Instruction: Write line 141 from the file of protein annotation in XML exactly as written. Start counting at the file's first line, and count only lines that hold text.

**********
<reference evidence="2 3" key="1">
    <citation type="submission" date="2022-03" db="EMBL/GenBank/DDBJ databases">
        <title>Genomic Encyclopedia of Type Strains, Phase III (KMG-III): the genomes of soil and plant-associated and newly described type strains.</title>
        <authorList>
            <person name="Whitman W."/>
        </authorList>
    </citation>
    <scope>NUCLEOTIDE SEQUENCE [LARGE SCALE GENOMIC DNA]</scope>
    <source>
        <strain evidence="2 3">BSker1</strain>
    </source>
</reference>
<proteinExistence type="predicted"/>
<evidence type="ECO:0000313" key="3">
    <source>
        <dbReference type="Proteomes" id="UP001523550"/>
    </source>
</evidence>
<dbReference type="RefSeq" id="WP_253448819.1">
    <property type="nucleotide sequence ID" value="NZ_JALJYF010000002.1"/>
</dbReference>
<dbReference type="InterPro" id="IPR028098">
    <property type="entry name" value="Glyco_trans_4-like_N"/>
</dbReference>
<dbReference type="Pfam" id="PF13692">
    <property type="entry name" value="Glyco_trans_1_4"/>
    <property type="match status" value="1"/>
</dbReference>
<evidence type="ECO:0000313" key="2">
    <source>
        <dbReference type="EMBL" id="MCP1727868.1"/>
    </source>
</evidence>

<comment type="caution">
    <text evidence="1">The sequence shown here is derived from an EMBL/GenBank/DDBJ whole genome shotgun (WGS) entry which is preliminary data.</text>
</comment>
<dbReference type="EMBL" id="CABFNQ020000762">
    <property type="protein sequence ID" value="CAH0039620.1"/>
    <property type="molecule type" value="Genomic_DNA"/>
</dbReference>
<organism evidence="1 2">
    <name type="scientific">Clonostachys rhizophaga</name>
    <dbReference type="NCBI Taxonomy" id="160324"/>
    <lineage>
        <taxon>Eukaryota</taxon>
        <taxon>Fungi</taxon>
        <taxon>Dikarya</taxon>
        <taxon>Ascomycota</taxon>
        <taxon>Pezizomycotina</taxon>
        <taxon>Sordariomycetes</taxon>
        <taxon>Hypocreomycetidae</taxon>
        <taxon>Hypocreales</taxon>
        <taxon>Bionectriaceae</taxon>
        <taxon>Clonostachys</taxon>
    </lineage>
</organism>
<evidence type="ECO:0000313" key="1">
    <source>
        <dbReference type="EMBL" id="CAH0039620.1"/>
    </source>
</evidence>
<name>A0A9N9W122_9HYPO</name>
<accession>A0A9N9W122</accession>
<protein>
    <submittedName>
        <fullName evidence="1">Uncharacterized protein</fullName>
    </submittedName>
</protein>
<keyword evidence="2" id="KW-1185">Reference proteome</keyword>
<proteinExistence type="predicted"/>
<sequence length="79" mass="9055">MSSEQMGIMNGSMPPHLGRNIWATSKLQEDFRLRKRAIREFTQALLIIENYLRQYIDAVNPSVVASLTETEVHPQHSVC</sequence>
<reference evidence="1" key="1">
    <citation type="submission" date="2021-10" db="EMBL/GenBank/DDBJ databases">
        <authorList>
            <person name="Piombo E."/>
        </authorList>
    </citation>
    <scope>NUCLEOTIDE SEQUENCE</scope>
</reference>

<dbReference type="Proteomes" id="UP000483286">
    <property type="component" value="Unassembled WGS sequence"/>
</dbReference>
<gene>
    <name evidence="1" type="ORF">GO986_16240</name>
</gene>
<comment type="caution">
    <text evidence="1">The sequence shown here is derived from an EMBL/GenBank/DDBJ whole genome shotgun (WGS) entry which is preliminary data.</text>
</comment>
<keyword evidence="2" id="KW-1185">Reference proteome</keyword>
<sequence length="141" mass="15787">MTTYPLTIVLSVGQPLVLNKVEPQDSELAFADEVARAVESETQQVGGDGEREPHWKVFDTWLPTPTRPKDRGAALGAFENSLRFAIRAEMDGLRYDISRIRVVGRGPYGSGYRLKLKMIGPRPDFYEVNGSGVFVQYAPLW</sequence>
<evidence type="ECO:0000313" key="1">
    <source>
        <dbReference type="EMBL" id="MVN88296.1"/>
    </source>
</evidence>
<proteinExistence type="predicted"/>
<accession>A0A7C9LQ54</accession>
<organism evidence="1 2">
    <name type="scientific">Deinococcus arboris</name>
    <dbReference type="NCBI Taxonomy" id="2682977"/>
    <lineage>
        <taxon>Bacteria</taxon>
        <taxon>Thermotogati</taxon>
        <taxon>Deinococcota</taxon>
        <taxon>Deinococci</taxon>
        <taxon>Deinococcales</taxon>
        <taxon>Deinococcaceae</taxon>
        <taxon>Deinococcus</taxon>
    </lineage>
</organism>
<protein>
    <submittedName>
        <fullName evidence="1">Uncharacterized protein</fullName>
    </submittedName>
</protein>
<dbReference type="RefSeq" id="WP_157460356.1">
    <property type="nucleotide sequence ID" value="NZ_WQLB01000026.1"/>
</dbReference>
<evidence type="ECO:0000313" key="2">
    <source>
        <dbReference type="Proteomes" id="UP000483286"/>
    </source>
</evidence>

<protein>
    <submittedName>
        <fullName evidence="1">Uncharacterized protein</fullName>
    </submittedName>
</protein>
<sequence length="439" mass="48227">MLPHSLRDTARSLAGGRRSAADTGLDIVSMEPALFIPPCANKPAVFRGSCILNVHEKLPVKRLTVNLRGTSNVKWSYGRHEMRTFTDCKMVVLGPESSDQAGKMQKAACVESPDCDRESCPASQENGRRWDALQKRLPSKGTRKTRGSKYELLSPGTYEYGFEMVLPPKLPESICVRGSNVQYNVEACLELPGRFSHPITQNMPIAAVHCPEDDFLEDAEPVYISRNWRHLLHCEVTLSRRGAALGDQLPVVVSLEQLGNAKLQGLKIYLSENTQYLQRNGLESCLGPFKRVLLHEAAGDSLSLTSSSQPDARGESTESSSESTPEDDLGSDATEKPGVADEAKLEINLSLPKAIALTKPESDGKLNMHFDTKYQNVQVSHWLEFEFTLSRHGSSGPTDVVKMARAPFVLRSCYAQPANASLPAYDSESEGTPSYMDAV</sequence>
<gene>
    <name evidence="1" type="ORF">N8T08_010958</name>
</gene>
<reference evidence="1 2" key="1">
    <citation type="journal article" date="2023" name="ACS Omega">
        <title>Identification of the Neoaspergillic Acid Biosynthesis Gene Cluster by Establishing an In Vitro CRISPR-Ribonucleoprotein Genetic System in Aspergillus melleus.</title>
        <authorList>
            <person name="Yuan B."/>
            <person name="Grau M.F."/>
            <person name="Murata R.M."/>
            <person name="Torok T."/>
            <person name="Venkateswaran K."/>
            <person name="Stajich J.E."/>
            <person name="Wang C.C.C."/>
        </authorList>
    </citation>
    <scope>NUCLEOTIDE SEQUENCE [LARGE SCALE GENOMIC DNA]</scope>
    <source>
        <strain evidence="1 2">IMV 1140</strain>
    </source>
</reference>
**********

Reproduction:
            <person name="Venkateswaran K."/>